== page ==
Pope Benedict surrenders Vatican sovereignty
Not content with the systematic cover-up of child rape and the sheltering of paedophile priests, it appears that there has been more than a little collusion with the Mafia in money-laundering.
The Vatican Bank (aka the Institute for Works of Religion) has been guarding Peter’s Pence (actually, €1,000,000,000s) since Mussolini cut a deal with the Lateran Pacts in 1929. Its chief exec is accountable to a committee of cardinals, and ultimately to the Pope.
But its inner workings are shrouded in mystery: it is not open to the public and its ATMs are in Latin.
It was reported a few months ago that the Bank was facing money-laundering allegations concerning €23m of its assets. While the Vatican referred to the seizure of assets as a ‘misunderstanding’ The Independent notes court documents which appear to indicate that the Vatican Bank deliberately flouted anti-laundering laws ‘with the aim of hiding the ownership, destination and origin of the capital’:
The documents also reveal investigators' suspicions that clergy may have acted as fronts for corrupt businessmen and the Mafia. The documents pinpoint two transactions that have not been reported: one in 2009 involving the use of a false name, and another in 2010 in which the Vatican Bank withdrew €650,000 from an Italian bank account but ignored bank requests to disclose where the money was headed.Following the (still unresolved) Marcinkus-Calvi masonic murder mysteries of the 1980s, l'Istituto per le Opere di Religione seems to be Italian opera, Jacobean tragedy and The Godfather. all rolled into one.
The Vatican is a sovereign city-state and is not under the jurisdiction of the Godless, secular, anti-Christian, immoral and corrupt EU (despite fervently desiring to foist it upon all other European states). It is all a question of papal sovereignty: the Pontifex Maximus cannot simultaneously be Catholic and subject to a higher temporal authority, especially when that higher authority is somewhat antithetical to Canon Law. The Vatican Bank is not supervised by the IMF and hitherto has not been subject to EU regulations and controls on money-laundering, despite being a member of the eurozone.
Since the Holy See also has no border security, it is perhaps unsurprising that l'Istituto per le Opere di Religione has been a rather useful mechanism for money laundering and tax evasion.
But in a move which was barely noticed by the media, it was reported in October that Pope Benedict ‘will bind the Vatican to implementing European Union laws against money laundering and financial fraud’:
The Vatican is “fully committed” to putting relevant EU legislation into effect by the end of 2010, as stipulated by a monetary accord the Vatican signed with the commission Dec. 17 last year, Amadeu Altafaj, spokesman for EU Monetary Affairs Commissioner Olli Rehn, said in an interview in Brussels.The interesting word is ‘bind’: the acquis is irreversible; it is sovereignty surrendered. By an ‘act of the pope’ the law will become applicable to ‘the institutions of the Holy See, including the Institute for Religious Works’. The Vatican agreed to set up a special authority as of 1 January 2011 to implement the new financial legislation ‘with the right to control the institutions of both the Vatican and the Holy See’. It is reported that the Authority’s head is likely to be Cardinal Attilio Nicora, who will become a sort of ‘central banker of the Vatican’.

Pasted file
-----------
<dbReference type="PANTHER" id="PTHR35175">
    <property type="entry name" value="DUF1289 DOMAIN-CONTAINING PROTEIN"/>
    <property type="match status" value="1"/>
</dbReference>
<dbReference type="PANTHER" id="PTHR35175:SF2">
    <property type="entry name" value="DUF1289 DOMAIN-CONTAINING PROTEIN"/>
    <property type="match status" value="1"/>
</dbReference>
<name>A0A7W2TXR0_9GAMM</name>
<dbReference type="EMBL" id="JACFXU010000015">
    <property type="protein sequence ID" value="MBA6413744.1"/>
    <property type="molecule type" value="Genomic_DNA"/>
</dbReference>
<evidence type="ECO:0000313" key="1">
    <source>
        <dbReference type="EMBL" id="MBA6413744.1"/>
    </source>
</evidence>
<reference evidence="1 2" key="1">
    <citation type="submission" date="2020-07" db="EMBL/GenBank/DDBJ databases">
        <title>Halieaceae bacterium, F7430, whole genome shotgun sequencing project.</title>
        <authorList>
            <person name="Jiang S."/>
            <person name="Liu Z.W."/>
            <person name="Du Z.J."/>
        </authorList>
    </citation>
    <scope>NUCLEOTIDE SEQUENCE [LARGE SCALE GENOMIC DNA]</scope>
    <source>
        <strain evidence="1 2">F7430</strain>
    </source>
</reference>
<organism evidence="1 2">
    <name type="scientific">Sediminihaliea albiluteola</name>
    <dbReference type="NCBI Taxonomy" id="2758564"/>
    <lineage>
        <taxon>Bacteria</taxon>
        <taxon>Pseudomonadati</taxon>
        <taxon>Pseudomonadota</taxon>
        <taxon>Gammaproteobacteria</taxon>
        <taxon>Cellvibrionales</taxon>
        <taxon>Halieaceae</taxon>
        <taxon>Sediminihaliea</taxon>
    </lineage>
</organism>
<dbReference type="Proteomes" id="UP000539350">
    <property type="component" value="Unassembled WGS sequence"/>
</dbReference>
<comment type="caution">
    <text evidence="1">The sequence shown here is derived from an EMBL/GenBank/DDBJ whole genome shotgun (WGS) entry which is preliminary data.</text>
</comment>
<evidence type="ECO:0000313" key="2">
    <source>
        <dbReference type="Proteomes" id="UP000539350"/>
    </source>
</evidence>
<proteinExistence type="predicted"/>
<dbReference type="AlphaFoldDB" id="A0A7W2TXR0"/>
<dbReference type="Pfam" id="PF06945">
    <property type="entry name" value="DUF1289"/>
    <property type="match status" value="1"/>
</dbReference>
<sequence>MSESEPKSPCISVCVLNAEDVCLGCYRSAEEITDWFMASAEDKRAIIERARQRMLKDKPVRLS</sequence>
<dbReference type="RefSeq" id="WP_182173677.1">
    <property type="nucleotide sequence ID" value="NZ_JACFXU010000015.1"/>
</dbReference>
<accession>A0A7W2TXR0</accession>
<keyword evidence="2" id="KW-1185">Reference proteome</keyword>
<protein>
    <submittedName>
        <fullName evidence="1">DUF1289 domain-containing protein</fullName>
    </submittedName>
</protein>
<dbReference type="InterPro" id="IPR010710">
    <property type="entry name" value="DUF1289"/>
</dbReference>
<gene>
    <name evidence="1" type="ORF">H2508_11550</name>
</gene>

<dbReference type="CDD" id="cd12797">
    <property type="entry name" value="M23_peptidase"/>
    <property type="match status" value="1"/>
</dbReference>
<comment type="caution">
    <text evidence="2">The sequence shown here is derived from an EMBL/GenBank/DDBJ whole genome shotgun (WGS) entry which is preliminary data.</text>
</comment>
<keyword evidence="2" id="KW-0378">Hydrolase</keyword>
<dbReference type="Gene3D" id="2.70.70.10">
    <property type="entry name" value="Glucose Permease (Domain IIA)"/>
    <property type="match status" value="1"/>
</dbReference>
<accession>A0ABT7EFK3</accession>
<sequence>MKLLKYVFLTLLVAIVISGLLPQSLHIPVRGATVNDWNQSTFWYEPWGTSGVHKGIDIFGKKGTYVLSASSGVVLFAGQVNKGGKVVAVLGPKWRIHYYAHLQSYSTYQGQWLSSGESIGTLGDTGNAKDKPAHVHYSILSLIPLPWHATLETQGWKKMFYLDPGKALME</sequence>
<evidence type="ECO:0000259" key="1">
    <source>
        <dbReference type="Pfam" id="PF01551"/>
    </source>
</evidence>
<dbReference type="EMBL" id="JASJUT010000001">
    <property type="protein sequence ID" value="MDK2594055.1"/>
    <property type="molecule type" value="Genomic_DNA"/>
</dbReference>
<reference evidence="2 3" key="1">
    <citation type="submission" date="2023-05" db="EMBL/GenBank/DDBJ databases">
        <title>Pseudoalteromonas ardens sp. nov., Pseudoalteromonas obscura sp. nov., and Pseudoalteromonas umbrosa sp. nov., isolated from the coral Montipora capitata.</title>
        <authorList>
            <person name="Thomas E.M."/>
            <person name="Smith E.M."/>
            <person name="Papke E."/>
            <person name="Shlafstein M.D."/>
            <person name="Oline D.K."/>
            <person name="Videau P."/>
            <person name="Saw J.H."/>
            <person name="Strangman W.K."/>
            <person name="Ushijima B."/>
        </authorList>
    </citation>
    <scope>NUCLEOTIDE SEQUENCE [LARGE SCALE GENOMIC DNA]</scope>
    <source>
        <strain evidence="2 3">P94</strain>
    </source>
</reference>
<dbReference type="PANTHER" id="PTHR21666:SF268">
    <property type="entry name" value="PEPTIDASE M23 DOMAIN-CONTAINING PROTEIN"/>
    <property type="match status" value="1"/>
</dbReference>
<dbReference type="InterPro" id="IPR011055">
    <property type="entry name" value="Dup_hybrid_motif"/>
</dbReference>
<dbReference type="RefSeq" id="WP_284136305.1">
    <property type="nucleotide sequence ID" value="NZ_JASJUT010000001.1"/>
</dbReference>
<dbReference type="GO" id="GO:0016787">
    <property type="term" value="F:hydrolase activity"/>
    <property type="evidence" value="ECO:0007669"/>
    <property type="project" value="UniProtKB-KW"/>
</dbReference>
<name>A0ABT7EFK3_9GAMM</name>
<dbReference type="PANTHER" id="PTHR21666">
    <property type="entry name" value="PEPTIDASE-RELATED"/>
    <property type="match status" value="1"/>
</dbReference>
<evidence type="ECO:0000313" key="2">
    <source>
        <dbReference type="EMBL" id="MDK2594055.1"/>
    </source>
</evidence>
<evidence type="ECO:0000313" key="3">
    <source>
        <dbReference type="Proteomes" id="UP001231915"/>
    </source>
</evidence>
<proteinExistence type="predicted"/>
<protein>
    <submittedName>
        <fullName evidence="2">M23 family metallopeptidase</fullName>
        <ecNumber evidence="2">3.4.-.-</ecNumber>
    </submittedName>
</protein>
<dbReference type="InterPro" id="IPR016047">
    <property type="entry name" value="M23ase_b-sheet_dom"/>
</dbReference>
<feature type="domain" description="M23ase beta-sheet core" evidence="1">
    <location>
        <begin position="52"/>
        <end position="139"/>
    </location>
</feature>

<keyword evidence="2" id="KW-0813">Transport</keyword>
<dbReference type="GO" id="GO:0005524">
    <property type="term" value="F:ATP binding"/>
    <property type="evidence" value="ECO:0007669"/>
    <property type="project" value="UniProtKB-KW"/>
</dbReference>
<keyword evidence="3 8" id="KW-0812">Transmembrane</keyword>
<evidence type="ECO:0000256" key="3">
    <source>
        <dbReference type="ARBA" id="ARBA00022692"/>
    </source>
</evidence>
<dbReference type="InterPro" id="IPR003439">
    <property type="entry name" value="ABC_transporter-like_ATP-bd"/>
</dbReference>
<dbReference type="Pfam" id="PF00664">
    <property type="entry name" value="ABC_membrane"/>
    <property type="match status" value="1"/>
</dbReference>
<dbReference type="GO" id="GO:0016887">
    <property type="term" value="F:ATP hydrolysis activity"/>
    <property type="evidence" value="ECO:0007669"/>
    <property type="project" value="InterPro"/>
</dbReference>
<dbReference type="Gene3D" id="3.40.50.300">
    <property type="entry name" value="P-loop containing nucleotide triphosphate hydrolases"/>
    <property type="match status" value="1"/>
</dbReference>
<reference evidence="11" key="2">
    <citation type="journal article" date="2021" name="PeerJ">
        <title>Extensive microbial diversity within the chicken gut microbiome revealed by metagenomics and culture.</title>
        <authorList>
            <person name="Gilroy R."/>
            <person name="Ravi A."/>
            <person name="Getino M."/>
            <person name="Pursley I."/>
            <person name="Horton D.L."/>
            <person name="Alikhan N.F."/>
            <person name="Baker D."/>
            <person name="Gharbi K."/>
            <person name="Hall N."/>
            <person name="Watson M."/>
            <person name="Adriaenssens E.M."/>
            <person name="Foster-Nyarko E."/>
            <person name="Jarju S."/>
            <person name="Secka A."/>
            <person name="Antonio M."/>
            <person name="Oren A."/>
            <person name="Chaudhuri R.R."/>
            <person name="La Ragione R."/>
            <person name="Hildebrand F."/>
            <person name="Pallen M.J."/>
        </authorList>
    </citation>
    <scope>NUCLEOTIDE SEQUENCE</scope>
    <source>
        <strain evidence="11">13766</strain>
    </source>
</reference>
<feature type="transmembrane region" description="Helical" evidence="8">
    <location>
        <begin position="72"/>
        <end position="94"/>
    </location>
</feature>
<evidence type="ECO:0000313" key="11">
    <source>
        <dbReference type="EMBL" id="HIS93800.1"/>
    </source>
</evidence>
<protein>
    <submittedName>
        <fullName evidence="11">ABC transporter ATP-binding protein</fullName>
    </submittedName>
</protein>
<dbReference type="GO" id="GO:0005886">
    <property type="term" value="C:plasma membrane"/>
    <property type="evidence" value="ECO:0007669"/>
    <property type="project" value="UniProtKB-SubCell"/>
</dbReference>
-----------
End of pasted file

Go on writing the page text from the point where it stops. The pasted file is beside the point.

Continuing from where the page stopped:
One hopes he fares better than the last man to be known as ‘God’s Banker’.
Yet it is curious that the Vatican’s declaration of financial openness and transparency was delivered by ‘a high-ranking Vatican official, who declined to be identified’.
One might think that the toxic cocktail of money-laundering, financial fraud, corruption, murder, mafia, masons and secrecy would be enough to persuade Pope Benedict of the need to act swiftly.
But The Independent questions whether the Vatican intends to meet the 31 December deadline to implement the EU legislation. It observes: ‘Not complying with the deadline could nullify the monetary accord with the commission and lead to action by the European Court of Justice.’
Cardinals summoned to the highest court in the European Union?
That would be an interesting development.
Which possibly explains:
The prosecutors' office stated in court papers last month that while the bank has expressed a "generic and stated will" to conform to international standards, "there is no sign that the institutions of the Catholic Church are moving in that direction". It said its investigation had found "exactly the opposite".The legal waters are indeed murky. Archbishop Paul Marcinkus was able to claim immunity from prosecution after the collapse of Banco Ambrosiano in 1982: it is one of the advantages of being a sovereign state.
Semper Eadem: His Grace might be forgiven for being a little sceptical about the Vatican being ‘bound’ by any superior jurisdiction.
Why submit to EU laws and directives on finance, but not 'Human Rights'?
It is not possible to serve two masters.
And this is not simply a question of God and Mammon.
Either Pope Benedict maintains Vatican sovereignty and upholds Canon Law, or he compromises both by opening the door to superior EU jurisdiction.
The Pope will never accede to the Treaty of Rome, but there is an emerging EU-Vatican 'Roman Question' which perhaps needs another Lateran Accord.